Technical Cooperation Programs - World food program (wfp)
The World Food Program, which the UN sponsors jointly with the Food and Agriculture Organization (FAO), began operations in 1963. It has since grown from a small experimental program to become the largest multilateral food distributor in the world. In 2001, more than 77 million people in 82 countries received direct assistance through WFP emergency operations and development projects.
Between 1946 and 1960, several attempts were made to establish an international body to regulate international trade and to deal with surpluses produced by food exporting countries. None of these attempts were successful, mainly because some countries objected to interference in their trade relations. In 1955, a study called, "Uses of Agricultural Surpluses to Finance Economic Development in Under-developed Countries," provided the breakthrough. The report posited that agricultural surpluses could finance additional investment in developing countries without competing with the sales of domestic products or with imports from other countries.
At the 1961 FAO Conference, George McGovern, the head of the US delegation, formally proposed establishing a multilateral program with a fund of US$ 100 million in commodities and cash, to which the US was willing to contribute US$ 40 million. This initiative led the FAO and the UN to establish the World Food Program on a three-year experimental basis (January 1963 to December 1965).
WFP uses food commodities, cash, and services contributed by UN member states to back programs of social and economic development, as well as for emergency relief. At the request of governments, WFP provides food aid for development projects to increase agricultural production, rehabilitate roads and other vital infrastructure, protect the environment and improve health and education. WFP food assistance also provides basic sustenance for refugees and other victims of disasters. The aim of the WFP is to apply food aid in ways that will eventually make the recipients self-sufficient in obtaining or producing food. The success of the program's work should ultimately be judged by the number of people who, over time, are able to feed themselves.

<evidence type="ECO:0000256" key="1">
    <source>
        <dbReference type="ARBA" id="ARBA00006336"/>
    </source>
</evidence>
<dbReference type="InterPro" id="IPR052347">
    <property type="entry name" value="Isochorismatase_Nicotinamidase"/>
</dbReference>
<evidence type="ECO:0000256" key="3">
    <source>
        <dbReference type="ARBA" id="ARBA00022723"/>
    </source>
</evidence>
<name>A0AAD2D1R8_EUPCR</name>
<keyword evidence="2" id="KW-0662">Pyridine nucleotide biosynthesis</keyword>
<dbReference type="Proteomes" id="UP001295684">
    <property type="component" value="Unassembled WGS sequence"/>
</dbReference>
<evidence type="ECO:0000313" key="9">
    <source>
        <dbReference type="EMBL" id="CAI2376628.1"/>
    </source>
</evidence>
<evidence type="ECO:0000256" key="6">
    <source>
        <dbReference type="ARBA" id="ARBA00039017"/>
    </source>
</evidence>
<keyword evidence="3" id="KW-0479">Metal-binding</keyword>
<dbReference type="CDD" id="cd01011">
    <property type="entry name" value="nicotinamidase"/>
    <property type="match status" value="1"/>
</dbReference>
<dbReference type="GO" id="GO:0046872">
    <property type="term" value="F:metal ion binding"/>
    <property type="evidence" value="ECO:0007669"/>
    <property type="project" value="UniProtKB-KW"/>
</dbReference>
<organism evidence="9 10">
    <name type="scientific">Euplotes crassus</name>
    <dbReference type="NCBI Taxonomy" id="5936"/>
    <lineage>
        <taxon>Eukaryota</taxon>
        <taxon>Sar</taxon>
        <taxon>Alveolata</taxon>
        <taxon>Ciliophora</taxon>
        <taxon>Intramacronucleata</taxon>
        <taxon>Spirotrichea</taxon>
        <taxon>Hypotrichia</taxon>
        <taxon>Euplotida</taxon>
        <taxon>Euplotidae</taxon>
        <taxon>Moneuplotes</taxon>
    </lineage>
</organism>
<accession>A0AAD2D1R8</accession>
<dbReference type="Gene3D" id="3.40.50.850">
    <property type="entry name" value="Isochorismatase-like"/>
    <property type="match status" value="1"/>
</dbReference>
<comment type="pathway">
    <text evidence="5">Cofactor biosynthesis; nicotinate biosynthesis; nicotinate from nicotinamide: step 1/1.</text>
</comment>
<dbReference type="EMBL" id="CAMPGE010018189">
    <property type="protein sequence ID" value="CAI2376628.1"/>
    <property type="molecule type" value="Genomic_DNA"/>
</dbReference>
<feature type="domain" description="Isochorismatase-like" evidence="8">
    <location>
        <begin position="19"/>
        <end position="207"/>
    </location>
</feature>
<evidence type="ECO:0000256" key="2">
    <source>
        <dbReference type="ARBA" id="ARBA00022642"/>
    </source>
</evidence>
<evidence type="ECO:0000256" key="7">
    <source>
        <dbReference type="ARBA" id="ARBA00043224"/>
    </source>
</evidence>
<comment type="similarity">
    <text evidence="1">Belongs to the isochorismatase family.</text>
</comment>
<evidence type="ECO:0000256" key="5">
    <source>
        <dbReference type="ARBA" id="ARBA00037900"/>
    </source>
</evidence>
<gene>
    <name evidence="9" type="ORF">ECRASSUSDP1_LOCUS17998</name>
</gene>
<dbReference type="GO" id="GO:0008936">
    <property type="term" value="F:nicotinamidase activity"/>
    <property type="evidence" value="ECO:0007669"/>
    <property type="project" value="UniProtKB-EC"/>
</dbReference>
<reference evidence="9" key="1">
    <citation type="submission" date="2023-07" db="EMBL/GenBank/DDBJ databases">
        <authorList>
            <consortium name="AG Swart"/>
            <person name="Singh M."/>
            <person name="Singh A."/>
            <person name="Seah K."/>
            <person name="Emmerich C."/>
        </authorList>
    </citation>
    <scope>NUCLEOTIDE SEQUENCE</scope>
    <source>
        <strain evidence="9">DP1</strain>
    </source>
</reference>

In the first three decades of its existence, the program invested approximately US$ 14 billion (43 million tons of food aid) to combat hunger and to promote economic and social development in the developing world. More than 1,600 development projects and 1,200 emergency operations were assisted by the WFP during that period. However, in the mid-1990s, emergency operations dominated the WFP's work. In 2001 alone, WFP delivered 2.7 million metric tons of emergency food aid to nearly 77 million people in 82 countries.
WFP supplies for development purposes are used in a variety of ways. Early projects included a land-settlement project in Bolivia, the development of nomadic sheep husbandry in Syria, resettling nomads in Egypt, land reclamation and development in Morocco, and land settlement in Tanzania. Other projects contributed directly to the development of human resources by providing food for school children, expectant and nursing mothers, hospital patients, and adults attending education centers.
The program gave special attention to creating employment and income through food-for-work programs. In Bangladesh, a vulnerable-group development project, begun in 1975, continues to provide training in health, literacy, and income-generation for women. Similar projects were started in Bolivia and Mexico, while major land-development programs commenced in Egypt, Sudan, Korea, and China. The largest single dairy project ever undertaken, "Operation Flood," in India, increased milk production by 50% and benefited 30 million people.